• Paying workers more can change productivity, work attitude and ability to make it to work on time.
  • Turnover maybe reduced by minimum wage increases by reducing the number of workers leaving their jobs to look for better wages or "due to poverty-related problems such as difficulties with transportation, child care, or health."
  • Firms can use a "combination of strategies," such as increasing costs for consumers or earning lower profits, to adjust to minimum wage increases.
  • "Additional benefits, such as reduced spending on public assistance programs and the local stimulus of additional spending by low-income families, might also occur."
Read the full working paper here.

Levy Economics Institute

In a 2014 policy note from the Levy Economics Institute of Bard College, Fernando Rios-Avila and Julie L. Hotchkiss argued that the so-called "decade of flat wages" has actually been a decade of decreasing wages. The decade between 2002 and 2013 has been seen as a period with no real wage growth despite continued increases in labor productivity, according to the authors. They argue that, in fact, that decade was one of declining real wages with real wages at year-end of 2013 5 percent lower than they were in 2002 and closer to levels in 1998.[12]

The study suggested the decline in gross domestic product (GDP) growth meant there was less growth in returns to labor and capital. "In turn, declining real wages means consumers have less to spend in order to fuel growth." The authors further suggested that educational attainment and experience among works have propped up average real wages and that as the older generations retire "the average experience in the labor force will decline, pulling average wages down." The study also pointed out that any increases in productivity may not necessarily translate to raises in real wages because "the significant productivity growth seen since 1973 has not produced commensurate increases in real wages."[12]

Read the full policy note here.

Path to the ballot

See also: Laws governing the initiative process in Arkansas

The Arkansas Attorney General approved the measure proposal for circulation on January 3, 2014.[4] Initiative supporters had to collect at least 62,507 valid signatures from registered voters by July 7, 2014 in order to place the initiated state statute on the ballot.[13] Supporters announced at the beginning of June that they had collected between 72,000 and 75,000 signatures to place the measure on the ballot.[7] Supporters claimed to have submitted 77,288 signatures by the prescribed deadline.[14]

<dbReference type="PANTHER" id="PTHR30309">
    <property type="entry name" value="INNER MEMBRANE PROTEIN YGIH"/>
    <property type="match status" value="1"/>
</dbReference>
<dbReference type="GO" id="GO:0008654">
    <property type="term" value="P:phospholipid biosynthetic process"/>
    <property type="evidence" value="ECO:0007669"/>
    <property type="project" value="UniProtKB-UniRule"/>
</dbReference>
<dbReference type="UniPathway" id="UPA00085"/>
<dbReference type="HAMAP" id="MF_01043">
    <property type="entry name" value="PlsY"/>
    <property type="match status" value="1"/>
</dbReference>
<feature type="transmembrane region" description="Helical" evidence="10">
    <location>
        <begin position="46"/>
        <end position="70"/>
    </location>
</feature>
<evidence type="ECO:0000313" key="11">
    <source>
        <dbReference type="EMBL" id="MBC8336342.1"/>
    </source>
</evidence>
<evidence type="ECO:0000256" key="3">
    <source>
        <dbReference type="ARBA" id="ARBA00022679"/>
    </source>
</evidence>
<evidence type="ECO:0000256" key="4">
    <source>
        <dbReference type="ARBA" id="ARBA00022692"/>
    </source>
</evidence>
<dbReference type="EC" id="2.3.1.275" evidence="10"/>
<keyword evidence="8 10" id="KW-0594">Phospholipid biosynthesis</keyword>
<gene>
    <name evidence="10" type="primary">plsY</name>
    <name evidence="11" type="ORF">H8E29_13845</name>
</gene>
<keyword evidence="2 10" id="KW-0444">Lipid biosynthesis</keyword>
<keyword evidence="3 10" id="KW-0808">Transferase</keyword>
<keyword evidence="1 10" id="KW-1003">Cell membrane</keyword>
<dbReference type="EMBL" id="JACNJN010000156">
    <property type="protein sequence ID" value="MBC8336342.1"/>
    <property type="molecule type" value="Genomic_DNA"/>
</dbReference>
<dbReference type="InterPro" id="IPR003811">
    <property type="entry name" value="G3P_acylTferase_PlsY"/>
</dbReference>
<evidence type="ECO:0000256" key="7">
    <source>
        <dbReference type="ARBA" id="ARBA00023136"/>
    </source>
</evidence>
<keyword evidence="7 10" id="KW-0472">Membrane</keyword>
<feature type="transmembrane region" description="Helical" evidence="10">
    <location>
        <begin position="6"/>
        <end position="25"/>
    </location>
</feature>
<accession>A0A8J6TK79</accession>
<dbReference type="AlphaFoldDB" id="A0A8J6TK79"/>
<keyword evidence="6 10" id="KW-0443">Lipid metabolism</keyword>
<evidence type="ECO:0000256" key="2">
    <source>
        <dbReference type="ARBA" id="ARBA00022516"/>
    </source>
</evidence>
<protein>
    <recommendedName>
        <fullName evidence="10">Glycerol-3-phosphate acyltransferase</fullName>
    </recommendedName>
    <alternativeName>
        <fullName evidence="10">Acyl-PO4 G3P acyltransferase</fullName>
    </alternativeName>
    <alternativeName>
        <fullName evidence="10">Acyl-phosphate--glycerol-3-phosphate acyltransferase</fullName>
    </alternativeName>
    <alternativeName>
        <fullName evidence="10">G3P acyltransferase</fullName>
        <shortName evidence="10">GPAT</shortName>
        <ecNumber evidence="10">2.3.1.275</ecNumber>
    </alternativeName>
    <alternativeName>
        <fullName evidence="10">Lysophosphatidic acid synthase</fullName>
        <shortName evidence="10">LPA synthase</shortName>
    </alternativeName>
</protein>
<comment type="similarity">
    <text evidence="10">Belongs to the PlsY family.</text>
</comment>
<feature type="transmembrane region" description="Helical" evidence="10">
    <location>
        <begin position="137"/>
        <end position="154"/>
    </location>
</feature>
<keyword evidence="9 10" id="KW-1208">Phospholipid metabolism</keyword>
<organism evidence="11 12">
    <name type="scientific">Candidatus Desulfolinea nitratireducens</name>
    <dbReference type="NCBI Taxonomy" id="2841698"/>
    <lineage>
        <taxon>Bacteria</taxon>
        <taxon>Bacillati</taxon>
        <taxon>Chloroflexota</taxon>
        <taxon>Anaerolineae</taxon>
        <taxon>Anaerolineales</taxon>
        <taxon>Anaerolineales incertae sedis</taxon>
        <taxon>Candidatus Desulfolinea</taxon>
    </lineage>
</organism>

Similar measures

The following measures related to minimum wage increases were proposed for the general election ballot in November:

See also

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External links

Additional reading


  1. 1.0 1.1 Memphis Business Journal, “Attorney General clears way for Arkansas minimum wage ballot initiative”, January 6, 2013
  2. Attorney General website, "Response to request for certification of Minimum Wage Initiative," accessed March 5, 2014
  3. Note: This text is quoted verbatim from the original source. Any inconsistencies are attributed to the original source.
  4. 4.0 4.1 4.2 Arkansas News, "AG certifies ballot proposal to raise minimum wage," January 3, 2014
  5. Give Arkansas a Raise Now, "About," accessed June 20, 2014
  6. KATV, “Democrats seek to win Arkansas with minimum wage platform," December 30, 2013
  7. 7.0 7.1 7.2 Arkansas Democrat-Gazette, "Backers: Pay issue signings gathered," June 3, 2014
  8. 8.0 8.1 8.2 8.3 Congressional Budget Office, "The Effects of a Minimum-Wage Increase on Employment and Family Income," February 18, 2014
  9. Congressional Budget Office, "The Effects of a Minimum-Wage Increase on Employment and Family Income (full report)," February 18, 2014
  10. The Seattle Times, "Studies look at what happened when cities raised minimum wage," March 12, 2014
  11. 11.0 11.1 [ Reich, M., Jacobs, K. & Bernhardt, A. (March 2014). Local Minimum Wage Laws: Impacts on Workers, Families and Businesses. IRLE Working Paper No. 104-14.]
  12. 12.0 12.1 Rios-Avila, F. & Hotchkiss, J. L. (2014) Policy Note: A decade of flat wages? Levy Economics Institute of Bard College. 1-5.
  13. Arkansas Secretary of State, "2014 Initiatives and Referenda: Facts and Information for the 2014 General Election," accessed March 5, 2014
  14. The Bellingham Herald, "Minimum wage, alcohol sales petitions submitted," July 7, 2014